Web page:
One of the things which speaks volumes about just how much the world has changed over the last generation is when you are reading the comments of an on line discussion and some one posts something along the lines of “musicians should stay out of politics.” Surely the whole point of art in general and music in particular is to comment on the world around you. Yes, of course you can make throw away dance tunes and music that ticks aesthetically pleasing boxes, but equally valid is music as a soapbox, a platform from which to add to the social and political dialogue, to unite and energise or confront and accuse as you see fit.
With Flag Burner, American Anymen does just that, their disapproval of the current US administration and its controversial leader is never in any doubt. But ever since troubadours and folk musicians wandered between European inns spinning yarns about revolts, since revolutionary marching songs fired up the discontented masses and through to the likes of punk agitators and modern day musical commentators, it is a role that music has always played.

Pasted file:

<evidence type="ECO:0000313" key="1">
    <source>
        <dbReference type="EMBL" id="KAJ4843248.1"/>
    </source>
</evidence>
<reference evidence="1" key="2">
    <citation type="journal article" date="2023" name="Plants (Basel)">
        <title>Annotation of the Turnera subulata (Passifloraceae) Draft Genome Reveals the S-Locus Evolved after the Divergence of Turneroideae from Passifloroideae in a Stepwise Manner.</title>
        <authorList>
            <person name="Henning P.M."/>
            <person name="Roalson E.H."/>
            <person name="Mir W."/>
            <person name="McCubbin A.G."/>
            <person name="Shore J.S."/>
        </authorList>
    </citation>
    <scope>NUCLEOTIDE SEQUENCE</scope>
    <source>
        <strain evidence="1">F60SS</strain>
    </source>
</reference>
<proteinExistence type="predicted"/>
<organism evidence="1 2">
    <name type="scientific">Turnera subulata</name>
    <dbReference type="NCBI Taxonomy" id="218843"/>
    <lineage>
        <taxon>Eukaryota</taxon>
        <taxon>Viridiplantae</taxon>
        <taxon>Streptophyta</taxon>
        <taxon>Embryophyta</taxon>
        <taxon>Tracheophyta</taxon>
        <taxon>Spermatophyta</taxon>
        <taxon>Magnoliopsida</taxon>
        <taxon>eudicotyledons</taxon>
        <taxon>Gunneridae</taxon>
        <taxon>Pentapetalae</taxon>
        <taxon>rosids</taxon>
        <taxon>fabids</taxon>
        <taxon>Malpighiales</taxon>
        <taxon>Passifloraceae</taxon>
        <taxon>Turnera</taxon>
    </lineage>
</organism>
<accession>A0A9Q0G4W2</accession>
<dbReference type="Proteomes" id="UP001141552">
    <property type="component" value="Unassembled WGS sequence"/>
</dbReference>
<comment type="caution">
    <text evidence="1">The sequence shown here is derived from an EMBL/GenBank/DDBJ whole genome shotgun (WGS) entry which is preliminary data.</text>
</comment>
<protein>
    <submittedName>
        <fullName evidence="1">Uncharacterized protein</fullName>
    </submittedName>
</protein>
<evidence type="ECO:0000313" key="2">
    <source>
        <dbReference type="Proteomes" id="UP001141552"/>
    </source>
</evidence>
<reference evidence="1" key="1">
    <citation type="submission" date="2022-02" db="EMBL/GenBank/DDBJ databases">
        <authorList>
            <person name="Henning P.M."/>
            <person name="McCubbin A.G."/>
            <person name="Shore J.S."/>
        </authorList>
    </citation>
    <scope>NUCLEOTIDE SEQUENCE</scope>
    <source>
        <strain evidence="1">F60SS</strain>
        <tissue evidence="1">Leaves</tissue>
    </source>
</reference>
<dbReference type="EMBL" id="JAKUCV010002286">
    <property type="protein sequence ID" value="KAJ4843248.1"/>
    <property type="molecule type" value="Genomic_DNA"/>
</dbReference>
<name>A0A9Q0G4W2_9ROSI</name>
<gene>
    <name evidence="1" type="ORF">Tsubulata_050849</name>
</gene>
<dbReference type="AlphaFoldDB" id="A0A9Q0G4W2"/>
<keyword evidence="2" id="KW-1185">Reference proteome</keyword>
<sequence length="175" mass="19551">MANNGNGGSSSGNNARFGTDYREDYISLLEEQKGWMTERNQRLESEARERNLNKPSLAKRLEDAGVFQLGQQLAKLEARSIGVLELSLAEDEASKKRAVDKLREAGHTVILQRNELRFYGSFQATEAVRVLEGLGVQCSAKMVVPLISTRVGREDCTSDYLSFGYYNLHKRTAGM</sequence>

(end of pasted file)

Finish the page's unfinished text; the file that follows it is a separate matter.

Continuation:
American Anymen play a staccato guitar music, restless, agitated, edgy and angst infused, it links the more articulate side of the British punk movement with the jittery, post-punk of the likes of Talking Heads and reflects the no holds barred observations of the likes of Sleaford Mods. American Anymen, whether they are aware of it or not, join a vague movement which is seeing a return to music as a flash point for debate and rally, one connected less by the actually music they make but more a return to the realisation of the power that a band and their songs can have, should they only chose to embrace that path.